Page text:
by Bill O’Grady
Over the past year, U.S. relations with Iran have deteriorated. In May 2018, President Trump announced he would withdraw from the Joint Comprehensive Plan of Action (JCPOA), a multinational treaty that was designed to slow, but not eliminate, Iran’s nuclear development. As part of exiting the JCPOA, the U.S. reapplied sanctions that have reduced Iran’s oil exports. Since the U.S. has taken this action, the Iranian economy has suffered, with inflation rising to dangerous levels.
This chart shows the yearly change in Iran’s CPI. We have placed a vertical line at the point where the U.S. pulled out of the JCPOA. Note that inflation has jumped from a yearly increase of 10% to over 50%.
Sanctions have dramatically reduced Iran’s oil exports, shown on the following chart. Before the U.S. withdrawal, Iran was exporting around 2.5 mbpd of crude oil. That number has declined to 0.3 mbpd.
Iran has been threatening to retaliate in the face of a weakening economy. In a previous report last year, we examined potential responses by Iran. These included restarting the nuclear program, projecting power into the Middle East, closing the Strait of Hormuz, deploying a cyberattack, building a coalition against the U.S. and renegotiating the JCPOA.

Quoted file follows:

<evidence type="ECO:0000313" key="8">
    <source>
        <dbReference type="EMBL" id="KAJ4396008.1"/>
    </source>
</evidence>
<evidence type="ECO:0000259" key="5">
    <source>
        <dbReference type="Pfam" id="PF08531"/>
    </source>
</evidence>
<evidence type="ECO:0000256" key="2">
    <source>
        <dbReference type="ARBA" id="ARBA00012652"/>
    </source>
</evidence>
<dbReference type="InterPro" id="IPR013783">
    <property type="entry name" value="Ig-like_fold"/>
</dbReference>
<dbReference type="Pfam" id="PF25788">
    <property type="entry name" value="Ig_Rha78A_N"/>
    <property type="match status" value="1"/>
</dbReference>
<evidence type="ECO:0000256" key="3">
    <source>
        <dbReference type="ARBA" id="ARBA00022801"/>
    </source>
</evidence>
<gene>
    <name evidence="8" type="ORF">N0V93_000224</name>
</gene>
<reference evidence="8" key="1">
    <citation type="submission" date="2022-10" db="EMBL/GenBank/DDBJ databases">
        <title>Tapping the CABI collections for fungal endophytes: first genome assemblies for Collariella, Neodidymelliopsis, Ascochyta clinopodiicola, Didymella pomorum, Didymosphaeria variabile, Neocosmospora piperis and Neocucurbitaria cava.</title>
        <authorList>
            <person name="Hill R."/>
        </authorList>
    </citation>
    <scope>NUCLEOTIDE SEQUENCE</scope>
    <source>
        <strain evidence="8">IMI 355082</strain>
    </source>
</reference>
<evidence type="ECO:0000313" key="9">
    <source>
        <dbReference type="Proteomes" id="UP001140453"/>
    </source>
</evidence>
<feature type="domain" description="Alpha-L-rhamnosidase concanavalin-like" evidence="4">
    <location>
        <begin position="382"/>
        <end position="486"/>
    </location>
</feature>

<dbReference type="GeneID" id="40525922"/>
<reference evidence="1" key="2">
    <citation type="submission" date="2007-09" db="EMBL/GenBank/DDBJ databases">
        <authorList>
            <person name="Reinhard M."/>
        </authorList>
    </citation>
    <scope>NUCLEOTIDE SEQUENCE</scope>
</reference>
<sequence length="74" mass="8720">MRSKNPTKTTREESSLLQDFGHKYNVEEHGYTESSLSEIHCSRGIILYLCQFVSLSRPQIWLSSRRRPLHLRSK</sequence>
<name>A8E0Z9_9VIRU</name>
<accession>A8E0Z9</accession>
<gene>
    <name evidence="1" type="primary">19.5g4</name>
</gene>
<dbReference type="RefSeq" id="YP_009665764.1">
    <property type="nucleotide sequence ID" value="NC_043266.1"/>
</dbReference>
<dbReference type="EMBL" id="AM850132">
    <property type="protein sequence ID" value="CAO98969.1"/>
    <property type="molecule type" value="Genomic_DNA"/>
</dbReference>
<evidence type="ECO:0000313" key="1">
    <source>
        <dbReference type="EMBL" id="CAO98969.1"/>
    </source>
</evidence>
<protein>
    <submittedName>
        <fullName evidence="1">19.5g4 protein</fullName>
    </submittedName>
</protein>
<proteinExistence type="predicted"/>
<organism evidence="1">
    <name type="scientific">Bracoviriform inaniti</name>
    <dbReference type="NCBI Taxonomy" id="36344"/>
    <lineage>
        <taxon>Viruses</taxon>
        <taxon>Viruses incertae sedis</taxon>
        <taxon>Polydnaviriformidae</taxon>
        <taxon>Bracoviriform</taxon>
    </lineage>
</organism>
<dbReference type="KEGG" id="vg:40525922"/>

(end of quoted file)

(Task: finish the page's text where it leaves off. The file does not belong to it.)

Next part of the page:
Some of the actions that Iran might take could escalate into a hot war with the U.S. In this report, we will begin with an examination of the geography and geopolitics of Iran. Using this information, we will discuss what a war with Iran might look like. We will also reflect on the very nature of war and alternatives to the use of military force within the context of Iran. As always, we will conclude with market ramifications.